Last weekend I completed my 2009 running goal by running my second half-marathon of the year. The weather was bad and I actually got lost on the course, ending up with a “half-+-2-miles-marathon.” Overall, I like the half-marathon distance much better.
Welcome to the Sunday Store Update, where I share updates about the business side of AONC and any other relevant announcements. In this case I’m putting several things into one post.
Washington, D.C. Meetup (Thursday night)
I’m still confined to the U.S.A. for a few more weeks as I finish writing my book, but at least I’ve managed to break free for a couple of domestic trips. This week I’ll be in Washington, D.C. and will be meeting readers on Thursday, October 29th from 6-8pm at Busboys and Poets (5th and K Street location).
The best part of an AONC meetup has nothing to do with me; it’s all about the other fun people who come. This event will be co-hosted by a few of my friends, including Jen Lemen, and I’d love to meet you if you’re in the area.
To get on the guest list, send me a note. (Everyone is welcome; I just need to know how many people are coming.)
676,358 Frequent Flyer Miles
Thanks to everyone who recently contributed tips and stories towards the upcoming Frequent Flyer Master project. I received a number of good ideas, including several that will make it into the final guide. As promised, I’ll be awarding five free copies to the best contributions.
The goal of the project is to democratize free travel. I recently tallied up my current mileage from eight different accounts, and saw that it was more than half a million — 676,358 to be precise. I’ve been busy over the weekend making a detailed video where I log-in to each of the accounts and show the exact data for all of you to see.
Most of the mileage hasn’t been earned by flying; I earn it through creative travel hacking, and I want to help hundreds of people gain the same travel freedom that I have. We’re now in the final two weeks before the launch, so stay tuned for more info soon.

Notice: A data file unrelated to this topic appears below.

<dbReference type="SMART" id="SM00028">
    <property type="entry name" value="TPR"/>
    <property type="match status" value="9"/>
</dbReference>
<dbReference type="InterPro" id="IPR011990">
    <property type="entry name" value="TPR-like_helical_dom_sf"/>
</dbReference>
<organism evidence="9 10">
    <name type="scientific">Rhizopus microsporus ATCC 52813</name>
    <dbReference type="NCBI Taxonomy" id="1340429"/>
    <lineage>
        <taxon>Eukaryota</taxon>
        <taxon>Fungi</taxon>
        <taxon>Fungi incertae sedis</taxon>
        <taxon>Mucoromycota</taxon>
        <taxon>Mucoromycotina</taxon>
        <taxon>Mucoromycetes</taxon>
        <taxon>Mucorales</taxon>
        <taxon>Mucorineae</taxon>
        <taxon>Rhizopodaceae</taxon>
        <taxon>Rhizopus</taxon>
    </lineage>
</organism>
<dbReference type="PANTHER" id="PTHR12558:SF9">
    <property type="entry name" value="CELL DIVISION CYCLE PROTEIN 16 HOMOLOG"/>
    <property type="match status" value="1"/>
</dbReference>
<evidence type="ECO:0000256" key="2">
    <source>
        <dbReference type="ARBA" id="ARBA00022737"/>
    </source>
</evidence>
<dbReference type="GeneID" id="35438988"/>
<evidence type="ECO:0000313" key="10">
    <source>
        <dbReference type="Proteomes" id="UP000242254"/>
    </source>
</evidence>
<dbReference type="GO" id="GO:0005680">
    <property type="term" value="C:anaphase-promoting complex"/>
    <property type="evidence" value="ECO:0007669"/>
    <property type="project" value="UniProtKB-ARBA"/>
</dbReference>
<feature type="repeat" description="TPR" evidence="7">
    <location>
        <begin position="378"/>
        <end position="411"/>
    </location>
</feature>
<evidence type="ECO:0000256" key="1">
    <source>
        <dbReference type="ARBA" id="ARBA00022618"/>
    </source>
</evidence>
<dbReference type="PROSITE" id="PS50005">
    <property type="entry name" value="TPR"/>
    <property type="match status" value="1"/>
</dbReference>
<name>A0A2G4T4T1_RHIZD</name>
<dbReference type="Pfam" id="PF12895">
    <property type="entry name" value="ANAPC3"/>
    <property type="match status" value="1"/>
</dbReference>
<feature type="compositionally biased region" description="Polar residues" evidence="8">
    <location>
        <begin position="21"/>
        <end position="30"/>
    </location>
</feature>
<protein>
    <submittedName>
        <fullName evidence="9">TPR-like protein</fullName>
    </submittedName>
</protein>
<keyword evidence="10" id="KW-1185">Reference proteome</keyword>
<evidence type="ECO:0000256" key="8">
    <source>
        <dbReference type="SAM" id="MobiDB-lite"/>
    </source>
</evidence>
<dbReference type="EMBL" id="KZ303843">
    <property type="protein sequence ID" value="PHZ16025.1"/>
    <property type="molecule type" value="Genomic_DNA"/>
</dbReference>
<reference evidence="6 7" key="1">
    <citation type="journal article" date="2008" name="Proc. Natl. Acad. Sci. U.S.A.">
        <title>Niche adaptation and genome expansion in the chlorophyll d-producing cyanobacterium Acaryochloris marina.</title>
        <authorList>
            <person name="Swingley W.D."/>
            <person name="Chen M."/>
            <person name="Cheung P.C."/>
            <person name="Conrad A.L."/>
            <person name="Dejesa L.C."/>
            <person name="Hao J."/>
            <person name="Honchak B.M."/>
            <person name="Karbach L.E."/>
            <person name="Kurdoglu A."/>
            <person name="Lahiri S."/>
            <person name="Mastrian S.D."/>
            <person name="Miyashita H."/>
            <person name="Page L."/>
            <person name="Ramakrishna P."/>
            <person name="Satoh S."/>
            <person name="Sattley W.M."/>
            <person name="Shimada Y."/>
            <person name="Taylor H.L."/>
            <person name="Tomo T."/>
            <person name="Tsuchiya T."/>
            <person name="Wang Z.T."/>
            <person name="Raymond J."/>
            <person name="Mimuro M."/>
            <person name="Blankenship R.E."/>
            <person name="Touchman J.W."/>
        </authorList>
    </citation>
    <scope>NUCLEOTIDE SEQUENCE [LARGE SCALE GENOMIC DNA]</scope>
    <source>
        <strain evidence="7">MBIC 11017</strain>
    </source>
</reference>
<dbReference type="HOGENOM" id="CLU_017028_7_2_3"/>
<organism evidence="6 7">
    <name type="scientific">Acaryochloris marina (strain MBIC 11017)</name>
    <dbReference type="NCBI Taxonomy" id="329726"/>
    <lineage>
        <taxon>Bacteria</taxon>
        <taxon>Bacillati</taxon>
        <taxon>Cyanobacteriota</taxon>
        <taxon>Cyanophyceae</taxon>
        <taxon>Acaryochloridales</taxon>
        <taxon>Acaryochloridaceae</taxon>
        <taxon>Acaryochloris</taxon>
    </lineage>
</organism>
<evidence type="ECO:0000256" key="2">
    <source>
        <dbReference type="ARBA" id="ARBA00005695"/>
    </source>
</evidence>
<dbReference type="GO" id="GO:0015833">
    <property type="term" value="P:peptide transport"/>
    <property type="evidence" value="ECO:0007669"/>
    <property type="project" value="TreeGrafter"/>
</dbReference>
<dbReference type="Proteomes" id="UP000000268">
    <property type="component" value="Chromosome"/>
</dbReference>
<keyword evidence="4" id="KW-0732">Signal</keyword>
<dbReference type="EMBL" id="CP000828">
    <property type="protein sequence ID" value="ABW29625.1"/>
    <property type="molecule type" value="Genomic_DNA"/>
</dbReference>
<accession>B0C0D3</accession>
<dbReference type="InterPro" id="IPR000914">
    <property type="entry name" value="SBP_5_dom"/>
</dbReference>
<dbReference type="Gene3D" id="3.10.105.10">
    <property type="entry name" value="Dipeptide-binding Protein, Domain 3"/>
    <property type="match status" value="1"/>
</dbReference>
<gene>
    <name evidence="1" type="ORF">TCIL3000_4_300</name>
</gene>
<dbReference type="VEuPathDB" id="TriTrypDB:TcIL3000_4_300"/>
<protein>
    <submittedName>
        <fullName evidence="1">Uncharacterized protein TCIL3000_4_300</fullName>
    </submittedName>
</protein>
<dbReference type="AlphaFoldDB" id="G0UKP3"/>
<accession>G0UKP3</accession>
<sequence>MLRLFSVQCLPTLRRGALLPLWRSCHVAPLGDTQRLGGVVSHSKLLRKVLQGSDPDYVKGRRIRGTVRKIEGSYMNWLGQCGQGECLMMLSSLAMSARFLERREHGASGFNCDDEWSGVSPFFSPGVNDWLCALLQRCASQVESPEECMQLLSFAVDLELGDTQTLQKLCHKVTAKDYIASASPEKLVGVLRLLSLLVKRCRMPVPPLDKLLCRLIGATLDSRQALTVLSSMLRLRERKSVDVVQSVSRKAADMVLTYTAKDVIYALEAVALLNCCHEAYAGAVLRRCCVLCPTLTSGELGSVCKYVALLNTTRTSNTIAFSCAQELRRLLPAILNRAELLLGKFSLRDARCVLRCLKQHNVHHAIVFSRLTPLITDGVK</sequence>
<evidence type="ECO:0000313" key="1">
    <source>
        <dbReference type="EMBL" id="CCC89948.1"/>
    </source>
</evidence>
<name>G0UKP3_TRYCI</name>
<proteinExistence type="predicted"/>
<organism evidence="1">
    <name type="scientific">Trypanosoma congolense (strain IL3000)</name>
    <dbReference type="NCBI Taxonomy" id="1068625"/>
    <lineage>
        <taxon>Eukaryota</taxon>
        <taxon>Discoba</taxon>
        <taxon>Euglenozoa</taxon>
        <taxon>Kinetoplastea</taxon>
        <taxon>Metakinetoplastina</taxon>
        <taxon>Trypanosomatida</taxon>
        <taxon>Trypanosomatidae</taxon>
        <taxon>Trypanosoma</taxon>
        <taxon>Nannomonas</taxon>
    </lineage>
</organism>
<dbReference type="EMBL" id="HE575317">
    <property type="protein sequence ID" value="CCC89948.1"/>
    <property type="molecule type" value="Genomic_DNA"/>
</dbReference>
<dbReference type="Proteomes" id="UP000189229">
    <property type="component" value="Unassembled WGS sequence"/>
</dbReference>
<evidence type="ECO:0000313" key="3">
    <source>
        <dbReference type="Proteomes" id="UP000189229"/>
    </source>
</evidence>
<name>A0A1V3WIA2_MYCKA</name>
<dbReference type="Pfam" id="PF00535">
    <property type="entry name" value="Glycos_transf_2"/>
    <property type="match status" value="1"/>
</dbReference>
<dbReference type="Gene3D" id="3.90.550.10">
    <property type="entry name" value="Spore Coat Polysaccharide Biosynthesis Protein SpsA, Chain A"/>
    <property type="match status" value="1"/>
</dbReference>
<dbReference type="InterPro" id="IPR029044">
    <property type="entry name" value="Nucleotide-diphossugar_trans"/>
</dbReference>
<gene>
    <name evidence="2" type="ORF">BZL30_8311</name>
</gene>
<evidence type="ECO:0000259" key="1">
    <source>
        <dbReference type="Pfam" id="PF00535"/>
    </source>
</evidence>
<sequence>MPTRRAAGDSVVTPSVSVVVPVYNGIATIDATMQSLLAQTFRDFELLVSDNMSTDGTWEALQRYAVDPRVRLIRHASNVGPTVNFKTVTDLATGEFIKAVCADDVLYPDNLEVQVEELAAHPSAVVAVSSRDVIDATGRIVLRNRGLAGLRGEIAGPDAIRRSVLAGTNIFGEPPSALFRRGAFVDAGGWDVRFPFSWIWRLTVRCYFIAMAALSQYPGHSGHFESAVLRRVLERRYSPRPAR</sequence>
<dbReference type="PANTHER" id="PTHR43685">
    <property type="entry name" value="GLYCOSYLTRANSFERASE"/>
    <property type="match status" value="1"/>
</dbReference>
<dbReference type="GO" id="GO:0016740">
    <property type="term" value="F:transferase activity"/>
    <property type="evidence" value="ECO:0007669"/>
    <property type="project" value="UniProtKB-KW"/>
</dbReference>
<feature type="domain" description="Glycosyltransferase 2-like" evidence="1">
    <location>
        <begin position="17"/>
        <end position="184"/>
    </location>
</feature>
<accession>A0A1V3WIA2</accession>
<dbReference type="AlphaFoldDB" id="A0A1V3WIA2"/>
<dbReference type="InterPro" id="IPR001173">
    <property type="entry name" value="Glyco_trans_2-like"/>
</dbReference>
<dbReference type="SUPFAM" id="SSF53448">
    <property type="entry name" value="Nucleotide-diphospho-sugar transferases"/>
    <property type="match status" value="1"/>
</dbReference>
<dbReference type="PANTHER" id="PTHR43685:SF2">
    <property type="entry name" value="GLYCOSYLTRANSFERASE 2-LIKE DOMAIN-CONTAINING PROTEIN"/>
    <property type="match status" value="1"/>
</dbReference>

Tribal Author Launch
When I started AONC last year, one of my main goals was to get a book contract with a major publisher. I knew that it would be hard to attract attention without an established audience, so I decided to build my own platform where publishers would come to me instead of my having to knock on doors all the time.
This week I met with my literary agent, who told me that he receives at least 25 unsolicited queries every day from aspiring authors. Over the course of a month, more than 700 people pitch him on projects. He accepts an average of one of these prospective clients per month, and most new clients he finds strictly through referral.
It’s a hard industry to crack, and a friend of mine and fellow author, Jonathan Fields, knows the ropes better than me. A lawyer-turned-entrepreneur, Jonathan has founded a yoga studio, published a bestselling book with Random House, and is getting ready to work on his second book. In other words, he’s cracked the code and is in the club.
Jonathan recently announced a new workshop called Tribal Author that will be held on November 14-15 in New York City. The goal of the workshop is to help aspiring authors take control of their career and actually sell books—a goal that I naturally identify with.
I know there are a few aspiring authors out there among our readership, so I bribed Jonathan to get a $100 discount for any AONC readers who want to come. The discount code is “aonctribal.” It expires on Wednesday night at midnight and the workshop is already halfway booked, so don’t wait long if you’re interested.
When I wanted to establish a new career, I did everything I could to break into the industry. If I didn’t already have an agent or publisher, I’d get over to NYC for this workshop.
Here’s the link to learn more – remember to use “aonctribal” to get $100 off
By the way, I don’t receive any payment or benefit from mentioning Jonathan’s project. A few people have asked what I think about the new FTC requirement that bloggers disclose relationships where they receive free products or are paid to endorse something.
Personally, I have no problem with disclosure. Imagine the concept: bloggers now have to be honest with their readers. I’ve been upfront about how I make a living all along, and if you’re in a similar career, hopefully you have too.
That’s it for this week’s update. I’ll look forward to seeing some of you in D.C. on Thursday night.
Thanks as well to everyone who hosted me in San Diego last week—David, Erica, Sophia, and those who came out to our small meetup on Wednesday.